Brainstem slices were placed in a custom recording chamber on a retractable chamber shuttle system (Siskiyou), and neurons were visualized with a Nikon FN-1 Physiostation microscope using infrared differential interference contrast optics. Video images were captured using a CCD camera (Hamamatsu) coupled to a video monitor. The recording chamber was continuously superfused with aCSF at a rate of 1.5 ml/min. An inline feedback temperature controller and heated stage were used to maintain chamber temperature at 35 ± 0.50°C (Warner Instruments). Principal NM neurons were identified based on their characteristic round morphology.
Patch pipettes were pulled from thick-walled borosilicate glass capillary tubes (WPI) to a resistance of 3–7 MΩ using a two stage puller (Narishige) and back-filled. We used a potassium-based solution for current-clamp experiments containing the following (in mm): 145 K-gluconate, 5 KCl, 1 MgCl2, 10 HEPES, and 5 EGTA, pH adjusted to 7.2 with KOH. The signal was digitized with a Digidata 1440 data acquisition board and recorded using Clampex software (Molecular Devices). Membrane voltage was recorded using a Multiclamp 700B amplifier. Junction potentials were measured at 10 mV and adjusted for data analysis. To eliminate responses to spontaneous inhibitory input from the superior olivary nucleus, aCSF included the following: 20 μm SR-95531 hydrobromide, a GABAA receptor antagonist, and 500 nm strychnine hydrochloride, a glycine receptor antagonist.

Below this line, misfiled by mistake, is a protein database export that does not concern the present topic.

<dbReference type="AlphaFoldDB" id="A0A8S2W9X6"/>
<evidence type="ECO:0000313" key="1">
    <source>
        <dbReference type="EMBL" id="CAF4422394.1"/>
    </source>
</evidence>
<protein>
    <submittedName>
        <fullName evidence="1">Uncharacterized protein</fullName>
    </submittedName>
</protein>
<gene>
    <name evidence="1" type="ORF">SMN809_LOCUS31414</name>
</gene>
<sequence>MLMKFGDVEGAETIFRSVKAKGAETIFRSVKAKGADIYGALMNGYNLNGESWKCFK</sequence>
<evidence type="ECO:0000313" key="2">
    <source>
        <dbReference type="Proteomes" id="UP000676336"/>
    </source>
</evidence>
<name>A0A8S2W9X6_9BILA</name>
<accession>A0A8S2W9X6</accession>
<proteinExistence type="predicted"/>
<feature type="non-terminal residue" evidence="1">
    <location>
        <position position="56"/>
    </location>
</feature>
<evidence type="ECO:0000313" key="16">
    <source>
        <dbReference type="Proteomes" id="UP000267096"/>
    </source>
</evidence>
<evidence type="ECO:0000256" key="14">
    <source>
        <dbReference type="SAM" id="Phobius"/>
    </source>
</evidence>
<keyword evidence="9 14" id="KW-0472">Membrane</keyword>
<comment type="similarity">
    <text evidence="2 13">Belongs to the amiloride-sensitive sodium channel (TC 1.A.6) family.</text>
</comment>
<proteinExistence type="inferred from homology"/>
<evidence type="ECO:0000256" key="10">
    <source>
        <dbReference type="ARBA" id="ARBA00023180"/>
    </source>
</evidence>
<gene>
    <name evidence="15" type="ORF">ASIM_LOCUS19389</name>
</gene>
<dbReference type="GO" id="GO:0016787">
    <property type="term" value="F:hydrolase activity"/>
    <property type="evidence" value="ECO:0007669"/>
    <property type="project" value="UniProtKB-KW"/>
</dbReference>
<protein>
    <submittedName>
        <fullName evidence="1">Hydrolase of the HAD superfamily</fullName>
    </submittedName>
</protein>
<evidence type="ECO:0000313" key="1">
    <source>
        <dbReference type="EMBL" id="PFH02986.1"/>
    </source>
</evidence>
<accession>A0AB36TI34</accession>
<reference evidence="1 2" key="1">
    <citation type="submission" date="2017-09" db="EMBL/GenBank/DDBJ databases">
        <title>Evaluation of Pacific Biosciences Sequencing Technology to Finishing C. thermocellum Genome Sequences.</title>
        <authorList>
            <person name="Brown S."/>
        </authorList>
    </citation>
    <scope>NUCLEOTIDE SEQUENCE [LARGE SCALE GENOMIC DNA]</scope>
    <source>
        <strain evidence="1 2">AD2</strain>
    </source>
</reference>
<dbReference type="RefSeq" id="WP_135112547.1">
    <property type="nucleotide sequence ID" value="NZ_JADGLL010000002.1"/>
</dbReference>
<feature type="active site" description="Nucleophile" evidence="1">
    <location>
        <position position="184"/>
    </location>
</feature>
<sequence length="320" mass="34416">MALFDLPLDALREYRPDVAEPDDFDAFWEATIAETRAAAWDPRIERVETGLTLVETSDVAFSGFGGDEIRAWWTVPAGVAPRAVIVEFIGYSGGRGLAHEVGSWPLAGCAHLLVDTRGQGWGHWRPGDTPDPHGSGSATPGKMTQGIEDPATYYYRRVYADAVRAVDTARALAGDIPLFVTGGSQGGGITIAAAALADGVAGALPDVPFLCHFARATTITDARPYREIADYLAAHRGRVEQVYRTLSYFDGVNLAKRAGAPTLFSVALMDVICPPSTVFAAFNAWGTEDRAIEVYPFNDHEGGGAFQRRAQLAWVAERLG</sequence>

Synaptic responses were evoked by electrical stimulation of single auditory nerve inputs, using methods described previously (Dobrunz and Stevens, 1997; Oline and Burger, 2014). Briefly, we positioned a bipolar tungsten stimulating electrode over the tissue surface with a micromanipulator (Siskiyou), in a dorsolateral position proximal to the cell of interest. Single-fiber, “unitary” evoked EPSCs were isolated using a minimum stimulation protocol, such that EPSCs were considered unitary provided that EPSC amplitude was independent of stimulus amplitude (range 5–90 V), EPSC latency and kinetics were consistent, and a reduction in the stimulus amplitude led to a complete loss of the EPSC. Synaptic inputs that did not meet these criteria were discarded.
Spike threshold in response to a square current (rheobase) was determined as the minimum square current amplitude required to elicit a spike in at least 50% of trials. We then injected current ramps of increasing maximum amplitude. To determine voltage slope threshold, we measured the final trace that evoked a successful spike from each of five trials. We measured the time point of spiking, required to calculate voltage slope threshold, as the point at which voltage slope changed most rapidly, as measured by the peak of the second derivative. Voltage slope threshold was then measured as the average slope of the middle 20%–80% range between ramp onset and spiking.
Chirp stimulus protocols, which are sine waves that increase in frequency linearly from 0 to 250 Hz over 5 s, were generated in MATLAB (The MathWorks) and imported into Clampex 10.2 (Molecular Devices). Current amplitude was adjusted with the gain function to maintain maximal voltage responses near 5 mV. Fourier transforms of both injected current and voltage responses were performed in MATLAB following application of a Hanning window. Impedance was calculated as the quotient of these two values.